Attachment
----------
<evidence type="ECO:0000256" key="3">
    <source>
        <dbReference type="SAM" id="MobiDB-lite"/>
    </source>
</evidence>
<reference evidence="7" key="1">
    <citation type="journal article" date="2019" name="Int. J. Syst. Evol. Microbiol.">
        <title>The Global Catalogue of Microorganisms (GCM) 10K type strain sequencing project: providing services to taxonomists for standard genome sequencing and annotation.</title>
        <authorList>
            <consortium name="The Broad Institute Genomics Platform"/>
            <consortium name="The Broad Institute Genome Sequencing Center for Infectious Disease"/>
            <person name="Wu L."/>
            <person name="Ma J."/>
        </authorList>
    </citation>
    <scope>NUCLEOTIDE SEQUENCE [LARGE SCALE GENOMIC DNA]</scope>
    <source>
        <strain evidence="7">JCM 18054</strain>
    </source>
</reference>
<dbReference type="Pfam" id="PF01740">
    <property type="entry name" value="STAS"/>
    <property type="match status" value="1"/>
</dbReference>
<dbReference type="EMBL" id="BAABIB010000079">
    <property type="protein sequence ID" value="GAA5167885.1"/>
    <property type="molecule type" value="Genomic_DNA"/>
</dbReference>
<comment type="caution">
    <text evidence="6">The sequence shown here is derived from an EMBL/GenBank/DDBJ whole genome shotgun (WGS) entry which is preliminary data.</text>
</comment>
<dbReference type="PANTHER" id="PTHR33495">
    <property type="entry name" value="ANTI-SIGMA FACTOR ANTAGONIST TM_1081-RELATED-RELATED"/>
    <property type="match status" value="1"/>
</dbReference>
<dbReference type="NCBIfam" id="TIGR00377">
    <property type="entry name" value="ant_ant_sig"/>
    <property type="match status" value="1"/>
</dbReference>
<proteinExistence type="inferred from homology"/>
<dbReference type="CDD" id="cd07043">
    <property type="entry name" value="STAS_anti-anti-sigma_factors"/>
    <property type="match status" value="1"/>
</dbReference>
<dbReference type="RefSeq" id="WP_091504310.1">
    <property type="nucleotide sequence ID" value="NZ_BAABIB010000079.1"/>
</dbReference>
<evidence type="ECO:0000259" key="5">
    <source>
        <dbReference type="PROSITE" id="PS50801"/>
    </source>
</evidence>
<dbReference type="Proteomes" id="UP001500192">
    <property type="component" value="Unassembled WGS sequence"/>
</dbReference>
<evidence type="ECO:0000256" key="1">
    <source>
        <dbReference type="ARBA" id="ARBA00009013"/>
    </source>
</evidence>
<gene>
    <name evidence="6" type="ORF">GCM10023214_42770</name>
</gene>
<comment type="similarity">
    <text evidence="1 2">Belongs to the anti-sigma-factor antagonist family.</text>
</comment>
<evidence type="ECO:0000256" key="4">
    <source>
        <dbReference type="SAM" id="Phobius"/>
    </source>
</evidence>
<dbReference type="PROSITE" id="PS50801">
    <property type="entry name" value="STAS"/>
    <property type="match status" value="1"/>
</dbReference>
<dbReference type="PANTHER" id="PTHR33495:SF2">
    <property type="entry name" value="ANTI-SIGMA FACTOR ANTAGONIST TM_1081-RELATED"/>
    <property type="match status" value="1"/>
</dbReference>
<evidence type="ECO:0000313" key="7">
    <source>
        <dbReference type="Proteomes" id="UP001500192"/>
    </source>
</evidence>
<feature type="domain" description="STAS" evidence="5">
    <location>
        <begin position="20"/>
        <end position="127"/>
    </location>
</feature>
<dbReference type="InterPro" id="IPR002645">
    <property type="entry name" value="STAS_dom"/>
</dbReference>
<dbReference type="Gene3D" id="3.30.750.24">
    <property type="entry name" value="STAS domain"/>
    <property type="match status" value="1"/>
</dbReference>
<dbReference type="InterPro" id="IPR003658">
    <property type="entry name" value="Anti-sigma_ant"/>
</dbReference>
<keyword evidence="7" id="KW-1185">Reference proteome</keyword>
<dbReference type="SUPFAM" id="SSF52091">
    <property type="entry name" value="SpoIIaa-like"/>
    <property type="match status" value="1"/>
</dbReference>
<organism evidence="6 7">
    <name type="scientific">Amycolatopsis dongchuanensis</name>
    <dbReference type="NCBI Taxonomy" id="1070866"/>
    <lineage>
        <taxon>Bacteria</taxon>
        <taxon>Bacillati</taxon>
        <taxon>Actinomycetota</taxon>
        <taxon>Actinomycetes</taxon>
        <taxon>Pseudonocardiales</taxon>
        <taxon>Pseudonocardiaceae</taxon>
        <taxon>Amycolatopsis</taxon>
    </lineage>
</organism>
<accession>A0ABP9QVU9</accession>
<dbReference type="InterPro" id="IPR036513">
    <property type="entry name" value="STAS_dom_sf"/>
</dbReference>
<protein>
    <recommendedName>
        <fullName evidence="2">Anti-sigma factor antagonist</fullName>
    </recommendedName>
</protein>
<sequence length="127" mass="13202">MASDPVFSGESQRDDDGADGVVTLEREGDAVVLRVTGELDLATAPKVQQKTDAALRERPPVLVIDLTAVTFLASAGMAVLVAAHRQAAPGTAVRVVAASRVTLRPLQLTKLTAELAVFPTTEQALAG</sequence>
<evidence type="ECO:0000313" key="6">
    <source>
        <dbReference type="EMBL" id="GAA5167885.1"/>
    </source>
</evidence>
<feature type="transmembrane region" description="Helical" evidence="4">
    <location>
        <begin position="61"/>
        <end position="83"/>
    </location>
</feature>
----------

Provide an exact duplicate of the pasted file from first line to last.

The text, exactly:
<evidence type="ECO:0000256" key="3">
    <source>
        <dbReference type="SAM" id="MobiDB-lite"/>
    </source>
</evidence>
<reference evidence="7" key="1">
    <citation type="journal article" date="2019" name="Int. J. Syst. Evol. Microbiol.">
        <title>The Global Catalogue of Microorganisms (GCM) 10K type strain sequencing project: providing services to taxonomists for standard genome sequencing and annotation.</title>
        <authorList>
            <consortium name="The Broad Institute Genomics Platform"/>
            <consortium name="The Broad Institute Genome Sequencing Center for Infectious Disease"/>
            <person name="Wu L."/>
            <person name="Ma J."/>
        </authorList>
    </citation>
    <scope>NUCLEOTIDE SEQUENCE [LARGE SCALE GENOMIC DNA]</scope>
    <source>
        <strain evidence="7">JCM 18054</strain>
    </source>
</reference>
<dbReference type="Pfam" id="PF01740">
    <property type="entry name" value="STAS"/>
    <property type="match status" value="1"/>
</dbReference>
<dbReference type="EMBL" id="BAABIB010000079">
    <property type="protein sequence ID" value="GAA5167885.1"/>
    <property type="molecule type" value="Genomic_DNA"/>
</dbReference>
<comment type="caution">
    <text evidence="6">The sequence shown here is derived from an EMBL/GenBank/DDBJ whole genome shotgun (WGS) entry which is preliminary data.</text>
</comment>
<dbReference type="PANTHER" id="PTHR33495">
    <property type="entry name" value="ANTI-SIGMA FACTOR ANTAGONIST TM_1081-RELATED-RELATED"/>
    <property type="match status" value="1"/>
</dbReference>
<dbReference type="NCBIfam" id="TIGR00377">
    <property type="entry name" value="ant_ant_sig"/>
    <property type="match status" value="1"/>
</dbReference>
<proteinExistence type="inferred from homology"/>
<dbReference type="CDD" id="cd07043">
    <property type="entry name" value="STAS_anti-anti-sigma_factors"/>
    <property type="match status" value="1"/>
</dbReference>
<dbReference type="RefSeq" id="WP_091504310.1">
    <property type="nucleotide sequence ID" value="NZ_BAABIB010000079.1"/>
</dbReference>
<evidence type="ECO:0000259" key="5">
    <source>
        <dbReference type="PROSITE" id="PS50801"/>
    </source>
</evidence>
<dbReference type="Proteomes" id="UP001500192">
    <property type="component" value="Unassembled WGS sequence"/>
</dbReference>
<evidence type="ECO:0000256" key="1">
    <source>
        <dbReference type="ARBA" id="ARBA00009013"/>
    </source>
</evidence>
<gene>
    <name evidence="6" type="ORF">GCM10023214_42770</name>
</gene>
<comment type="similarity">
    <text evidence="1 2">Belongs to the anti-sigma-factor antagonist family.</text>
</comment>
<evidence type="ECO:0000256" key="4">
    <source>
        <dbReference type="SAM" id="Phobius"/>
    </source>
</evidence>
<dbReference type="PROSITE" id="PS50801">
    <property type="entry name" value="STAS"/>
    <property type="match status" value="1"/>
</dbReference>
<dbReference type="PANTHER" id="PTHR33495:SF2">
    <property type="entry name" value="ANTI-SIGMA FACTOR ANTAGONIST TM_1081-RELATED"/>
    <property type="match status" value="1"/>
</dbReference>
<evidence type="ECO:0000313" key="7">
    <source>
        <dbReference type="Proteomes" id="UP001500192"/>
    </source>
</evidence>
<feature type="domain" description="STAS" evidence="5">
    <location>
        <begin position="20"/>
        <end position="127"/>
    </location>
</feature>
<dbReference type="InterPro" id="IPR002645">
    <property type="entry name" value="STAS_dom"/>
</dbReference>
<dbReference type="Gene3D" id="3.30.750.24">
    <property type="entry name" value="STAS domain"/>
    <property type="match status" value="1"/>
</dbReference>
<dbReference type="InterPro" id="IPR003658">
    <property type="entry name" value="Anti-sigma_ant"/>
</dbReference>
<keyword evidence="7" id="KW-1185">Reference proteome</keyword>
<dbReference type="SUPFAM" id="SSF52091">
    <property type="entry name" value="SpoIIaa-like"/>
    <property type="match status" value="1"/>
</dbReference>
<organism evidence="6 7">
    <name type="scientific">Amycolatopsis dongchuanensis</name>
    <dbReference type="NCBI Taxonomy" id="1070866"/>
    <lineage>
        <taxon>Bacteria</taxon>
        <taxon>Bacillati</taxon>
        <taxon>Actinomycetota</taxon>
        <taxon>Actinomycetes</taxon>
        <taxon>Pseudonocardiales</taxon>
        <taxon>Pseudonocardiaceae</taxon>
        <taxon>Amycolatopsis</taxon>
    </lineage>
</organism>
<accession>A0ABP9QVU9</accession>
<dbReference type="InterPro" id="IPR036513">
    <property type="entry name" value="STAS_dom_sf"/>
</dbReference>
<protein>
    <recommendedName>
        <fullName evidence="2">Anti-sigma factor antagonist</fullName>
    </recommendedName>
</protein>
<sequence length="127" mass="13202">MASDPVFSGESQRDDDGADGVVTLEREGDAVVLRVTGELDLATAPKVQQKTDAALRERPPVLVIDLTAVTFLASAGMAVLVAAHRQAAPGTAVRVVAASRVTLRPLQLTKLTAELAVFPTTEQALAG</sequence>
<evidence type="ECO:0000313" key="6">
    <source>
        <dbReference type="EMBL" id="GAA5167885.1"/>
    </source>
</evidence>
<feature type="transmembrane region" description="Helical" evidence="4">
    <location>
        <begin position="61"/>
        <end position="83"/>
    </location>
</feature>